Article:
How Much Does an MBA Make?

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A Master of Business Administration (MBA) degree is a popular option for individuals looking to enhance their understanding of business. MBA programs typically feature courses on areas such as management, accounting, human resources, marketing and operations. Some students may choose to specialize in a particular industry.

Earning an MBA can create numerous career opportunities in a wide range of industries. Still, figuring out whether pursuing an MBA is right for you can be a difficult decision. Understanding some of the possible career paths and how much an MBA makes can help prospective students decide to earn an advanced business degree

Is an MBA the Right Move for You?

Deciding to enroll in an MBA program is a significant step. Given that it is a postgraduate degree, there is a good chance that you may already have a successful career, familial commitments or both, resulting in a full schedule. Thankfully, many institutions recognize that a typical MBA student’s life is considerably different from an undergraduate’s life. Universities understand the need to craft MBA programs that can be worked into a student’s already demanding professional and social calendar.

Part-time and online MBA programs allow students to work at their own pace. With an online program, students can study and work at a time that best suits them—no rushing to class to make that lecture or taking time off work to attend a morning class. A part-time MBA program affords the same flexibility. With a lighter workload, students can find greater ease in balancing their personal, professional and academic commitments.

How Much Do MBA Graduates Make?

Although how much MBAs make can vary based on experience and other factors, salaries for graduates are typically generous. According to PayScale, the average annual salary for MBA graduates is $91,000. This is significantly higher than the average annual salary for graduates with a bachelor’s degree in business administration, which is $69,000, according to PayScale.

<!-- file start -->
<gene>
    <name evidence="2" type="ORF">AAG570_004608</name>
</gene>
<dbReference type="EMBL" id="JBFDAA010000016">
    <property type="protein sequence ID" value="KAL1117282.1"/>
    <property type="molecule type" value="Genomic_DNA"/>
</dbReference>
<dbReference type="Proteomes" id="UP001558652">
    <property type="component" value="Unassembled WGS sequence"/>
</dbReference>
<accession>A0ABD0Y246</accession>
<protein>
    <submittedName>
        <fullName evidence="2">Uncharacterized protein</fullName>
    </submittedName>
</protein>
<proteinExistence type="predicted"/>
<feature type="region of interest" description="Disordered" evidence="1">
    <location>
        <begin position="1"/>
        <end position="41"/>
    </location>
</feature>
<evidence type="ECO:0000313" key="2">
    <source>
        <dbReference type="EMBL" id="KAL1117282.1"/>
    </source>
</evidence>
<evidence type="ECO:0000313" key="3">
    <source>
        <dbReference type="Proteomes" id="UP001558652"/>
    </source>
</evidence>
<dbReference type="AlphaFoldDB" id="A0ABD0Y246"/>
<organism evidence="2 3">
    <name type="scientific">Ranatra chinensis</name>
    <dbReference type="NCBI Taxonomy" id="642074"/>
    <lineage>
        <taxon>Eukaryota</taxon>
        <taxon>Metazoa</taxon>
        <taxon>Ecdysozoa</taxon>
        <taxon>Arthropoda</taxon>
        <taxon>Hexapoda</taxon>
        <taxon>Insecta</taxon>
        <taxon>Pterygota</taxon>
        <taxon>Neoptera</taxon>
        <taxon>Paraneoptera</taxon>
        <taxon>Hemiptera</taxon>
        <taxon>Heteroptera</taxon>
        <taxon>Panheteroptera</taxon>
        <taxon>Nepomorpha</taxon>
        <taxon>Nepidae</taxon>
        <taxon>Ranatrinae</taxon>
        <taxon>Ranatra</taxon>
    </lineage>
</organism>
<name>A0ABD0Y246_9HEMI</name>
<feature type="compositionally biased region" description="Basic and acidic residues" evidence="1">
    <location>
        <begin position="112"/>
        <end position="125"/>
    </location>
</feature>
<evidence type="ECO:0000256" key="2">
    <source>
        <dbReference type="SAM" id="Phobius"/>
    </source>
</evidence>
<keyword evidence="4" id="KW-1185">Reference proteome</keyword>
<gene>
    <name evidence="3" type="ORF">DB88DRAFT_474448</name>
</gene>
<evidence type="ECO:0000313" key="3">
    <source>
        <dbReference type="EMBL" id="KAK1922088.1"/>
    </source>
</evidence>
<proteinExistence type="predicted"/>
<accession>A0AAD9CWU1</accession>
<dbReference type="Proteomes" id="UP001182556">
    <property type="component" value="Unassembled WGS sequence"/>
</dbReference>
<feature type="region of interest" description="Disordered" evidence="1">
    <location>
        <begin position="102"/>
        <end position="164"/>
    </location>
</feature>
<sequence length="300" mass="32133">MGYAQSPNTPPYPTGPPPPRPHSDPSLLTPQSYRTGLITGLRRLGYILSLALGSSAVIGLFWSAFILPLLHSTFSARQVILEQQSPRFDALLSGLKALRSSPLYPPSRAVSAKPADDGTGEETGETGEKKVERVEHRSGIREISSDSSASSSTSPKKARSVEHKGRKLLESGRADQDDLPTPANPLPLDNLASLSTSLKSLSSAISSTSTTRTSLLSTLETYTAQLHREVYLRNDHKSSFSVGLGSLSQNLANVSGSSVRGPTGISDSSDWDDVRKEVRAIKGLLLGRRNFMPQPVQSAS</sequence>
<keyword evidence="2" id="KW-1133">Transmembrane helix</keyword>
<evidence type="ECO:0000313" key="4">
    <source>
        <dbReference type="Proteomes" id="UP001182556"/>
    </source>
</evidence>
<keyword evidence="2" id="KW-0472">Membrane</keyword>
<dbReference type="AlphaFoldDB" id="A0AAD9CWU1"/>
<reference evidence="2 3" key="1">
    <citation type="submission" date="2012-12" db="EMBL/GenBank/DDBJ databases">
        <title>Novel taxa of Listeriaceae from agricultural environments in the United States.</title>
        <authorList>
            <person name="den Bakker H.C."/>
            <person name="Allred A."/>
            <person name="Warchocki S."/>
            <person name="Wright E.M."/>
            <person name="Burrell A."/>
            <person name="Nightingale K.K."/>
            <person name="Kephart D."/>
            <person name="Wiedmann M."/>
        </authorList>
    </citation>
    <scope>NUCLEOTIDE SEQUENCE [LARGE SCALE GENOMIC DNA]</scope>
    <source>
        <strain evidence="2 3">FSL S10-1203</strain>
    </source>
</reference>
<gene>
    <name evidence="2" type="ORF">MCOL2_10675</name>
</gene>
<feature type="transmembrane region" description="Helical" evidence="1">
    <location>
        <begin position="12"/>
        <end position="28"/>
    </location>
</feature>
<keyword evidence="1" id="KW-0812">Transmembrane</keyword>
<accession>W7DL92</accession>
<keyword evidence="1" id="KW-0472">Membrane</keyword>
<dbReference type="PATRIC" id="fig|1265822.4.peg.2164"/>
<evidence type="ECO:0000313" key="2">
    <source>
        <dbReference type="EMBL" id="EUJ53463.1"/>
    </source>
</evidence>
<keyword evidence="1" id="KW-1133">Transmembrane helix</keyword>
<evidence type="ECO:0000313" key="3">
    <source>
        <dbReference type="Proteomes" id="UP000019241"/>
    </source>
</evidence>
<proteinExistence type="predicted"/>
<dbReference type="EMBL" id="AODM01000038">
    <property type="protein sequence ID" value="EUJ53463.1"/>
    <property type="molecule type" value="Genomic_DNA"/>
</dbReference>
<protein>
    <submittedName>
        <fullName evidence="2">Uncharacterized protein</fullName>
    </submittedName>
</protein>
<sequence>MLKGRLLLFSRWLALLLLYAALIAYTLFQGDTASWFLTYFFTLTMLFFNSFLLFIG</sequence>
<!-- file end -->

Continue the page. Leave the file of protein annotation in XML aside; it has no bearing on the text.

Additionally, employers continue to revere candidates with an MBA. The Graduate Management Admission Council (GMAC) reports that 91% of recruiters were planning to hire MBAs in 2021 in a wide range of industries, including consulting, finance and technology. This represents an encouraging return to form following a slight downturn in MBA hiring (80%) during the COVID-19 pandemic.

3 MBA Career Paths

Given that the MBA program is broad in scope, a multitude of paths are open to MBA graduates. The career paths MBA graduates may choose to pursue include the following:

1. Human Resources Specialist

According to the U.S. Bureau of Labor Statistics (BLS) a human resources specialist is a multifaceted role, responsible for hiring and onboarding, benefit enrollment, tax and visa forms, and mediating workplace disputes. Human resources positions are found from large international corporations to small local startups.

MBA graduates are well suited to this role because education in management and administration are cornerstones of the program. MBA curricula also often include coursework on the fundamentals of human resources practice and management.

The BLS reports that the median annual salary for human resources specialists is $63,490 as of 2020. Typical salaries for human resources specialists vary considerably, depending on a candidate’s experience and the size of the company. The top 10% of earners in this field across the US earn $109,350 per year on average.

2. Investment Fund Manager